Whilst these stages are written in a sequential order, the image below identifies it better as an ongoing upward spiral where all stages are met repeatedly (hence the benefit of someone having your back and encouraging you to continue when you really don’t feel like it).

So really, we don’t break the cycle; we just turn it into a spiral and change the direction. However, sometimes things can break down even with the best plans in place.

This is referred to as a relapse. It is important, however, not to see this as a negative. A relapse in behaviour can be important in learning. It can also help a person become stronger in their resolve, and research actually shows this to be an important part of change.

That’s where we, as health professionals, come in. The benefits identified from having two contact points per week with a significant person in your pathway have been well established at creating long-lasting and tangible change. Your practitioner here at Physiotas can be beneficial in creating this change, but for now, try this:

  • Choose a behaviour from your life you have changed, or attempted to change (related to exercise, diet, injury rehabilitation or smoking as examples). Note down the processes you went through using the above stages of change, and record if you achieved your desired outcome or if you can identify any relapses/slip ups.

Ultimately its okay if you have slipped up, tried something different and realised it wasn’t for you, or attempted to break a habit with no success. If, as you have been reading this, you’ve been thinking about something you would like to change, now is your best opportunity.

A great first step is to have a discussion with one of our practitioners here at Physiotas. We have a multidisciplinary team able to assist you in a range of different areas including exercise, diet, injury management, pain management and lifestyle change.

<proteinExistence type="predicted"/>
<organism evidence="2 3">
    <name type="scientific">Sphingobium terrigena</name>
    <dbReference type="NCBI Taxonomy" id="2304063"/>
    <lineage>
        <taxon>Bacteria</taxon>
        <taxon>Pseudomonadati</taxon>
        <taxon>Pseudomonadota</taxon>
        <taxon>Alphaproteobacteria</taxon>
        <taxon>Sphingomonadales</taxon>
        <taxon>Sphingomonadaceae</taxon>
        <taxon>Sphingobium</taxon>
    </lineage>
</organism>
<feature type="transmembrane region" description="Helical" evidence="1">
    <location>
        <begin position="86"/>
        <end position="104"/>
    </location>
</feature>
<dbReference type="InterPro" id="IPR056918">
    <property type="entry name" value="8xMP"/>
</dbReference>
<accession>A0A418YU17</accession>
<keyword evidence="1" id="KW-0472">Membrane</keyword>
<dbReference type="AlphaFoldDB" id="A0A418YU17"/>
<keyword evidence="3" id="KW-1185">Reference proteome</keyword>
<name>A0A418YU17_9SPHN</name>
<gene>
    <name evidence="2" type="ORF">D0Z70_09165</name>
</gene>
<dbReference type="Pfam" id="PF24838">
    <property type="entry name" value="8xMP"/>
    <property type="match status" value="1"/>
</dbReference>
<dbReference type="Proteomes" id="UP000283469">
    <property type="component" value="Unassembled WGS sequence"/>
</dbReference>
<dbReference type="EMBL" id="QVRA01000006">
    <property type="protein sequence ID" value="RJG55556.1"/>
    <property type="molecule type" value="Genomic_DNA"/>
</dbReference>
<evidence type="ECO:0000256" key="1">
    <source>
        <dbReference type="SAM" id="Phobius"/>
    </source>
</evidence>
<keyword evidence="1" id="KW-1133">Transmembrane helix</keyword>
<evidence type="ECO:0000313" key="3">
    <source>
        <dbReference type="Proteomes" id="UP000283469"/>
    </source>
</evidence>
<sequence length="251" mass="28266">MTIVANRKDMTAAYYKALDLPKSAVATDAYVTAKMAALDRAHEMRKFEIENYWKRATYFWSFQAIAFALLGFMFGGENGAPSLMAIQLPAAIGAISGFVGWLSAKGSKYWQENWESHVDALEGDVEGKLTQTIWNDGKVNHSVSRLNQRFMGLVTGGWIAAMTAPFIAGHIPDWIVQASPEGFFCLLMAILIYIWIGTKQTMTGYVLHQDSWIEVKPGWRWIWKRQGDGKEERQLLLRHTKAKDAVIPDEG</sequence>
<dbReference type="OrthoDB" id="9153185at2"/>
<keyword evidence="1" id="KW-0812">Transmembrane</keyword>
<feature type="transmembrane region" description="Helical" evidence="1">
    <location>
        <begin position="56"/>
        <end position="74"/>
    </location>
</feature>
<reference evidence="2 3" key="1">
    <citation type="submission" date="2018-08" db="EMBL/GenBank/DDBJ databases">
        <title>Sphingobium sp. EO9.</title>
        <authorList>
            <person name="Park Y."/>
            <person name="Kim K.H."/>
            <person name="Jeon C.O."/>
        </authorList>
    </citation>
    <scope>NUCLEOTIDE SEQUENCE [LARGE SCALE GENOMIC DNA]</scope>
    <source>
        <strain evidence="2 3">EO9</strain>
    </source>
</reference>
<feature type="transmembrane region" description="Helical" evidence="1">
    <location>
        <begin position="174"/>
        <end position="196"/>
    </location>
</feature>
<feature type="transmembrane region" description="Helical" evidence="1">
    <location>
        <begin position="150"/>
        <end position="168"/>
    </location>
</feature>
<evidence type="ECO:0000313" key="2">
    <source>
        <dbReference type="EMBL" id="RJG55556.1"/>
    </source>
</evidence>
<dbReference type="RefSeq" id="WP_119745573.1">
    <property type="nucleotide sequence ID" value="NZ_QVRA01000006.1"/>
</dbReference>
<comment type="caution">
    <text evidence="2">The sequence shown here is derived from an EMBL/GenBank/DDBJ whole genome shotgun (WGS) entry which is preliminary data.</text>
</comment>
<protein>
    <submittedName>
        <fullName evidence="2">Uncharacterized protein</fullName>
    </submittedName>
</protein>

Call your nearest Physiotas practice or go online to book an appointment today and start the process for change now!

(Image reference: https://www1.health.gov.au/internet/publications/publishing.nsf/Content/drugtreat-pubs-front9-wk-toc~drugtreat-pubs-front9-wk-secb~drugtreat-pubs-front9-wk-secb-3~drugtreat-pubs-front9-wk-secb-3-3)


About the Author:

Robert Talbot is an Exercise Physiologist for Physiotas on the North West Coast.

Robert studied a bachelor of Exercise Science, followed by Professional Honours in Exercise Physiology, at the University of Tasmania, completing his studies in 2017. He enjoys the amazing outcomes that exercise and activity can provide when done with the correct instruction and guidance.  He has a  specific interest in the role exercise has in the improvement of musculoskeletal, cardio-respiratory and metabolic health conditions.

 Rob has experience in fitness instruction, and in strength and conditioning coaching for football, basketball and netball teams.  He enjoys arranging personalised, graded activity programs for individual clients and running group exercise programs and he has a wealth of exercise knowledge ready for any level. 

Outside of work, Rob happily throws his hand to anything, most recently an addiction to mountain biking.